It is always nice to learn through play. The lean tennis ball game, also called the lean point game, is a simple exercise that can be used to explain the PDCA cycle (Plan - do - check - act) or "agile". It is also a great game to use as warm-up exercise at the start of a workshop since it gives instant interaction. But more over it gives instant fun! In short, the lean tennis ball game is the ideal ice-breaker.
The lean tennis ball game is one of the oldest games, but it is still very relevant. The groups with which I played the game always give positive feedback. It teach you how to work in teams and continous improve.
The great thing about the lean ball game is that you can do it with large groups. I have played it with large groups of 50 people without a problem.
Why playing the lean tennis ball point game
You can discuss lean and/or agile as long as you want or you can simply try it yourself! Learning by doing has a lot of advantages. Learning by doing gets people involved, and motivates them to connect what has learnt with what is experienced. In other words, it makes the learning meaningful.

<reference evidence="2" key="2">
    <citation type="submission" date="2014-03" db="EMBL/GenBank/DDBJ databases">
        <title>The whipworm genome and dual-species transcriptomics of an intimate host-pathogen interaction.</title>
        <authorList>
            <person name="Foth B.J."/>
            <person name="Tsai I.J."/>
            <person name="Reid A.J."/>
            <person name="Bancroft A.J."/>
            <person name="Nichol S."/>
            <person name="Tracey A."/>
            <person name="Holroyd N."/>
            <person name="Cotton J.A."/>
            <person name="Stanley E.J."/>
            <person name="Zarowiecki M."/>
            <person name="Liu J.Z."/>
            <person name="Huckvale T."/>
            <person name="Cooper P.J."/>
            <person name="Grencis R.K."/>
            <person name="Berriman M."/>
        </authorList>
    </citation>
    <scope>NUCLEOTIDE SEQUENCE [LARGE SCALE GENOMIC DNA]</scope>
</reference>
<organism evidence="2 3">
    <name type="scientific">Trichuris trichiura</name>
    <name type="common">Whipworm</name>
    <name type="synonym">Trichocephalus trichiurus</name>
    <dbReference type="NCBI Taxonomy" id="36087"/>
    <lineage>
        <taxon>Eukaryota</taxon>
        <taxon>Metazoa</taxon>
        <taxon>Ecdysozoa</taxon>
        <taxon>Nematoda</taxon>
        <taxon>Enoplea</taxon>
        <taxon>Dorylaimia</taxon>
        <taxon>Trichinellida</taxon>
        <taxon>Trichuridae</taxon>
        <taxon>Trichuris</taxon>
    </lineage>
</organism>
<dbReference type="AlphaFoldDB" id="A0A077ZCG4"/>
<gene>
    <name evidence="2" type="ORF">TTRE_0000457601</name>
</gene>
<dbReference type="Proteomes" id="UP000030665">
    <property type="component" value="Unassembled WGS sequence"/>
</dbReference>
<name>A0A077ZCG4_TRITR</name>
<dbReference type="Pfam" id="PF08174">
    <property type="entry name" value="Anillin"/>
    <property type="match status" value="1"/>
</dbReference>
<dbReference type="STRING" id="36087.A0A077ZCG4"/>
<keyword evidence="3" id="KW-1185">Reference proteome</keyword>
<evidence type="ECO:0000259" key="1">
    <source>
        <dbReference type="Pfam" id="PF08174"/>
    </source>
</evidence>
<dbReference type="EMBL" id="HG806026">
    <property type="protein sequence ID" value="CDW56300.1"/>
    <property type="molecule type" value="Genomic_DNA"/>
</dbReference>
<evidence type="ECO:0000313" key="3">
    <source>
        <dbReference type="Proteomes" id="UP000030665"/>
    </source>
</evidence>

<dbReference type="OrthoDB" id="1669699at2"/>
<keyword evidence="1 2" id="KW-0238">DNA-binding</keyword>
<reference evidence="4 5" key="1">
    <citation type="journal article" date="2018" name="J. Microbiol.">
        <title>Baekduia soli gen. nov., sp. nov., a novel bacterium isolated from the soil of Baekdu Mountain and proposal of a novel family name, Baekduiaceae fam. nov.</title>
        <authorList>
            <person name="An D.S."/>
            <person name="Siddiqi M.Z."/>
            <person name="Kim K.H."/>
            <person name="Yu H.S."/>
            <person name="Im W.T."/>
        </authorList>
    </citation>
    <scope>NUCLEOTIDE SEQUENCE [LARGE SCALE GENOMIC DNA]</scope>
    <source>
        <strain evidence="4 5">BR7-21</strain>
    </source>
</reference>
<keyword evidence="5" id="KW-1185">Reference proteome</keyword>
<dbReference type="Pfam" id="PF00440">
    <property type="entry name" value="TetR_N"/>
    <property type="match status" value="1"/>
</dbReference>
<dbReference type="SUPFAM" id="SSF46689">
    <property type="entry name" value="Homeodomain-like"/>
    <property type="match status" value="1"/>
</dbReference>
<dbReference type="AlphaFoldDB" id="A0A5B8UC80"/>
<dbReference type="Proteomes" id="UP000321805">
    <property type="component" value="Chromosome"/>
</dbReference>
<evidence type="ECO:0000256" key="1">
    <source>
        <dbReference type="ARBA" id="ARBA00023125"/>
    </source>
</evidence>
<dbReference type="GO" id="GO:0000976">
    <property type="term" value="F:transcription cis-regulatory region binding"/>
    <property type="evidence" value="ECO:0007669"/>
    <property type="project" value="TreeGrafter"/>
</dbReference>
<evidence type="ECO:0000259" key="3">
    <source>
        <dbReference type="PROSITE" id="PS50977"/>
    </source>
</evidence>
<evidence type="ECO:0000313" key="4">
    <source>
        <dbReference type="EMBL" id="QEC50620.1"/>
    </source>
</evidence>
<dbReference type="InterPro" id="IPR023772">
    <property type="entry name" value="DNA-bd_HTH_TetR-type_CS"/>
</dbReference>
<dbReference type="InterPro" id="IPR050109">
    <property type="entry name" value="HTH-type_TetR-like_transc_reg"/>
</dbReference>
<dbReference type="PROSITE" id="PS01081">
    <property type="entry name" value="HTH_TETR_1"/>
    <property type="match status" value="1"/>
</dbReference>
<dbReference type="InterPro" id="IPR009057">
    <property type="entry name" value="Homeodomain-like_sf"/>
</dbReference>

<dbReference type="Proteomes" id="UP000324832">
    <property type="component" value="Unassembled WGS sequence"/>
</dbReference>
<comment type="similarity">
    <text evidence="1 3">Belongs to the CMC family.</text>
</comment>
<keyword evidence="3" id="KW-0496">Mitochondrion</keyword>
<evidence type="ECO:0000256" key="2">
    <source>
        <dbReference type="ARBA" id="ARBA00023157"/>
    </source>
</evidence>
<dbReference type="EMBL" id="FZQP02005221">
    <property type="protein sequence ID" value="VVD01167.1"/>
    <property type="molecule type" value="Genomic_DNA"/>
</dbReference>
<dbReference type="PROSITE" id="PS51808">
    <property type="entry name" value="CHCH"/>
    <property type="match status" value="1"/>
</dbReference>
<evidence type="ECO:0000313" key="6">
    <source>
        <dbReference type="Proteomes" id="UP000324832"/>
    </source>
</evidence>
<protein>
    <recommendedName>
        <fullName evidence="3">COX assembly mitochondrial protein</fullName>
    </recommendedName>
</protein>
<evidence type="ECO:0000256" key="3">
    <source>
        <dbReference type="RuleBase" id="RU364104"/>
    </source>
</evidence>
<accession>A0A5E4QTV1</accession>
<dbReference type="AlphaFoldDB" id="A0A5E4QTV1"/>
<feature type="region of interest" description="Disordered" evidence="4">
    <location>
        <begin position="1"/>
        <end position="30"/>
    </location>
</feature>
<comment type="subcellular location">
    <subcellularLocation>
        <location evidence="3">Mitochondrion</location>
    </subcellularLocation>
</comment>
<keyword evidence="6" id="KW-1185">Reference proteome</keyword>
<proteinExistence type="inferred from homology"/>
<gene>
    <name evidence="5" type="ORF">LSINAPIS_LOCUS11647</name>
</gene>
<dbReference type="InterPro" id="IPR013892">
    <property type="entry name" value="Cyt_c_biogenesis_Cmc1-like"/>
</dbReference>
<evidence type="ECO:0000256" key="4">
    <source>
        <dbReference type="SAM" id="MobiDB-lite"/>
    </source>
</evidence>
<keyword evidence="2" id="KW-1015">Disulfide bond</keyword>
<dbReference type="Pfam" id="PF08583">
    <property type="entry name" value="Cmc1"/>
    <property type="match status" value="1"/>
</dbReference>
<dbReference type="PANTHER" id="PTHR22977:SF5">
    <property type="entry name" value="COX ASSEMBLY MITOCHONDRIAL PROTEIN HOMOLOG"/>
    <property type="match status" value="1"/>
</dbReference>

The purpose of the lean tennis ball point game
The goal of the game is to pass as many balls as you can in two minutes. Tennis balls are usually used for this, but you can also use other balls such as ping-pong balls.
Tip: You can form several groups so that there is some competition.
Preparation for the lean tennis ball game
This is what you need:
- 100 balls per group
- 2 collection bins per group (1 for the balls that still need to be introduced in the process and one for the balls that have gone through the process)
- whiteboard/ flipchart
Rules and game play
You need to have enough space to play the game. If the weather is nice, you can even do this outside! Have the group designate one player as the starter. It is his/her responsibility to bring the balls into the process. The rules are simple:
- Everyone is part of one big team.
- Only the starter can start a new ball. He is also the only person who can put the ball in the destination basket. So every ball must end where it started.
- Each ball must have air-time (two persons can not touch the ball at the same time) .
- Each ball must be touched by every team member.
- Balls cannot be passed to your direct left or right neighbors
- Any ball that falls on the floor or does not respect the rules is a defect
I always write down the rules on the flipchart so that teams can look at them again when discussing a strategy. If people ask you any more questions about the rules, just tell them that all they need to know is written down in the rules on the flipchart.